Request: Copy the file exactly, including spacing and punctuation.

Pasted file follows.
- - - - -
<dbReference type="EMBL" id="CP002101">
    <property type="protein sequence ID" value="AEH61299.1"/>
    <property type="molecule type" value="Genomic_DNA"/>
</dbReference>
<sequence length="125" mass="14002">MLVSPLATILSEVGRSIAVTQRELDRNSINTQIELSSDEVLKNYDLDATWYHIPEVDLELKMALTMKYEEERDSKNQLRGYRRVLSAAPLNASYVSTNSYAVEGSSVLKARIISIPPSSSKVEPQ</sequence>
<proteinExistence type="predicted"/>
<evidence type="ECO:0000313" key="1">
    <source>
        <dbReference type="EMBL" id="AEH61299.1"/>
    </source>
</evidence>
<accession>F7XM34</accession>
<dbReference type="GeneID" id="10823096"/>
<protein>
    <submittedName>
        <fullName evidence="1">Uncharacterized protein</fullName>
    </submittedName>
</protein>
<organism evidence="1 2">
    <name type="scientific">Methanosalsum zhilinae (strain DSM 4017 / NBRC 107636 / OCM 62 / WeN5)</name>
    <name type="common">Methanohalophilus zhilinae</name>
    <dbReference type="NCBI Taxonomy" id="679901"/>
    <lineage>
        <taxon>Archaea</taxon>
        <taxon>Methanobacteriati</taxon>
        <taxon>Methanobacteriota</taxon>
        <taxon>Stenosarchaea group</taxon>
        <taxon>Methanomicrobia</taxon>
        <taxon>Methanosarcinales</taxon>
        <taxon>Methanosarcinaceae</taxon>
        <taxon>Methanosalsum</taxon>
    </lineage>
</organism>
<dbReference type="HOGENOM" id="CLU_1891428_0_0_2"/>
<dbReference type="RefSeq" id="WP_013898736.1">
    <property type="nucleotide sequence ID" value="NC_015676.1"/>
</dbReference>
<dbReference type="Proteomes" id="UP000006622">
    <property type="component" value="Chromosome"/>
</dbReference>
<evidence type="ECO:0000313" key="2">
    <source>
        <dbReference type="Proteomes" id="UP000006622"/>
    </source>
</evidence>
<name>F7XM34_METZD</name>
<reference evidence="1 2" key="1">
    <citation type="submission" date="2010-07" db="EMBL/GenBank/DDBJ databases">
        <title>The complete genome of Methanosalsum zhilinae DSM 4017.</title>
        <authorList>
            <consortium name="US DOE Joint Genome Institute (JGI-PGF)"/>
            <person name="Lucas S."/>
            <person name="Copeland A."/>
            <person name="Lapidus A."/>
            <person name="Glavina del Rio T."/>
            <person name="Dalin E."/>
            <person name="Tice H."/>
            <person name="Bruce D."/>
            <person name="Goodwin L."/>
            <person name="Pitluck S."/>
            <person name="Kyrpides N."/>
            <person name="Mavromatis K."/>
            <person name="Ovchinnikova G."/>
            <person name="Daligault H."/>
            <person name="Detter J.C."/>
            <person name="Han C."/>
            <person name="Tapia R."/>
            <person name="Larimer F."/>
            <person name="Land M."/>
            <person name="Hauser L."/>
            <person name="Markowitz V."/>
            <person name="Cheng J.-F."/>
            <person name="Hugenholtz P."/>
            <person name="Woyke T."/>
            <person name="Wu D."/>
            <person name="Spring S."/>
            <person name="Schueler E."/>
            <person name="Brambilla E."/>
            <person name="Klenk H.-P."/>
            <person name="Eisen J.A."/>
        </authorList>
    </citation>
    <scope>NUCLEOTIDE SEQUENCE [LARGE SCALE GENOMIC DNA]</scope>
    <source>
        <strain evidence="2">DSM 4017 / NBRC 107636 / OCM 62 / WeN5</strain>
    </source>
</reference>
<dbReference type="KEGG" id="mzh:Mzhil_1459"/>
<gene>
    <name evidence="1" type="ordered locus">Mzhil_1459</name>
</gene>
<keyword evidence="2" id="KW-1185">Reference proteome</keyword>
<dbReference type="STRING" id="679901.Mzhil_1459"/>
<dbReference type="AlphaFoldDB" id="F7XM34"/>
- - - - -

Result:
<dbReference type="EMBL" id="CP002101">
    <property type="protein sequence ID" value="AEH61299.1"/>
    <property type="molecule type" value="Genomic_DNA"/>
</dbReference>
<sequence length="125" mass="14002">MLVSPLATILSEVGRSIAVTQRELDRNSINTQIELSSDEVLKNYDLDATWYHIPEVDLELKMALTMKYEEERDSKNQLRGYRRVLSAAPLNASYVSTNSYAVEGSSVLKARIISIPPSSSKVEPQ</sequence>
<proteinExistence type="predicted"/>
<evidence type="ECO:0000313" key="1">
    <source>
        <dbReference type="EMBL" id="AEH61299.1"/>
    </source>
</evidence>
<accession>F7XM34</accession>
<dbReference type="GeneID" id="10823096"/>
<protein>
    <submittedName>
        <fullName evidence="1">Uncharacterized protein</fullName>
    </submittedName>
</protein>
<organism evidence="1 2">
    <name type="scientific">Methanosalsum zhilinae (strain DSM 4017 / NBRC 107636 / OCM 62 / WeN5)</name>
    <name type="common">Methanohalophilus zhilinae</name>
    <dbReference type="NCBI Taxonomy" id="679901"/>
    <lineage>
        <taxon>Archaea</taxon>
        <taxon>Methanobacteriati</taxon>
        <taxon>Methanobacteriota</taxon>
        <taxon>Stenosarchaea group</taxon>
        <taxon>Methanomicrobia</taxon>
        <taxon>Methanosarcinales</taxon>
        <taxon>Methanosarcinaceae</taxon>
        <taxon>Methanosalsum</taxon>
    </lineage>
</organism>
<dbReference type="HOGENOM" id="CLU_1891428_0_0_2"/>
<dbReference type="RefSeq" id="WP_013898736.1">
    <property type="nucleotide sequence ID" value="NC_015676.1"/>
</dbReference>
<dbReference type="Proteomes" id="UP000006622">
    <property type="component" value="Chromosome"/>
</dbReference>
<evidence type="ECO:0000313" key="2">
    <source>
        <dbReference type="Proteomes" id="UP000006622"/>
    </source>
</evidence>
<name>F7XM34_METZD</name>
<reference evidence="1 2" key="1">
    <citation type="submission" date="2010-07" db="EMBL/GenBank/DDBJ databases">
        <title>The complete genome of Methanosalsum zhilinae DSM 4017.</title>
        <authorList>
            <consortium name="US DOE Joint Genome Institute (JGI-PGF)"/>
            <person name="Lucas S."/>
            <person name="Copeland A."/>
            <person name="Lapidus A."/>
            <person name="Glavina del Rio T."/>
            <person name="Dalin E."/>
            <person name="Tice H."/>
            <person name="Bruce D."/>
            <person name="Goodwin L."/>
            <person name="Pitluck S."/>
            <person name="Kyrpides N."/>
            <person name="Mavromatis K."/>
            <person name="Ovchinnikova G."/>
            <person name="Daligault H."/>
            <person name="Detter J.C."/>
            <person name="Han C."/>
            <person name="Tapia R."/>
            <person name="Larimer F."/>
            <person name="Land M."/>
            <person name="Hauser L."/>
            <person name="Markowitz V."/>
            <person name="Cheng J.-F."/>
            <person name="Hugenholtz P."/>
            <person name="Woyke T."/>
            <person name="Wu D."/>
            <person name="Spring S."/>
            <person name="Schueler E."/>
            <person name="Brambilla E."/>
            <person name="Klenk H.-P."/>
            <person name="Eisen J.A."/>
        </authorList>
    </citation>
    <scope>NUCLEOTIDE SEQUENCE [LARGE SCALE GENOMIC DNA]</scope>
    <source>
        <strain evidence="2">DSM 4017 / NBRC 107636 / OCM 62 / WeN5</strain>
    </source>
</reference>
<dbReference type="KEGG" id="mzh:Mzhil_1459"/>
<gene>
    <name evidence="1" type="ordered locus">Mzhil_1459</name>
</gene>
<keyword evidence="2" id="KW-1185">Reference proteome</keyword>
<dbReference type="STRING" id="679901.Mzhil_1459"/>
<dbReference type="AlphaFoldDB" id="F7XM34"/>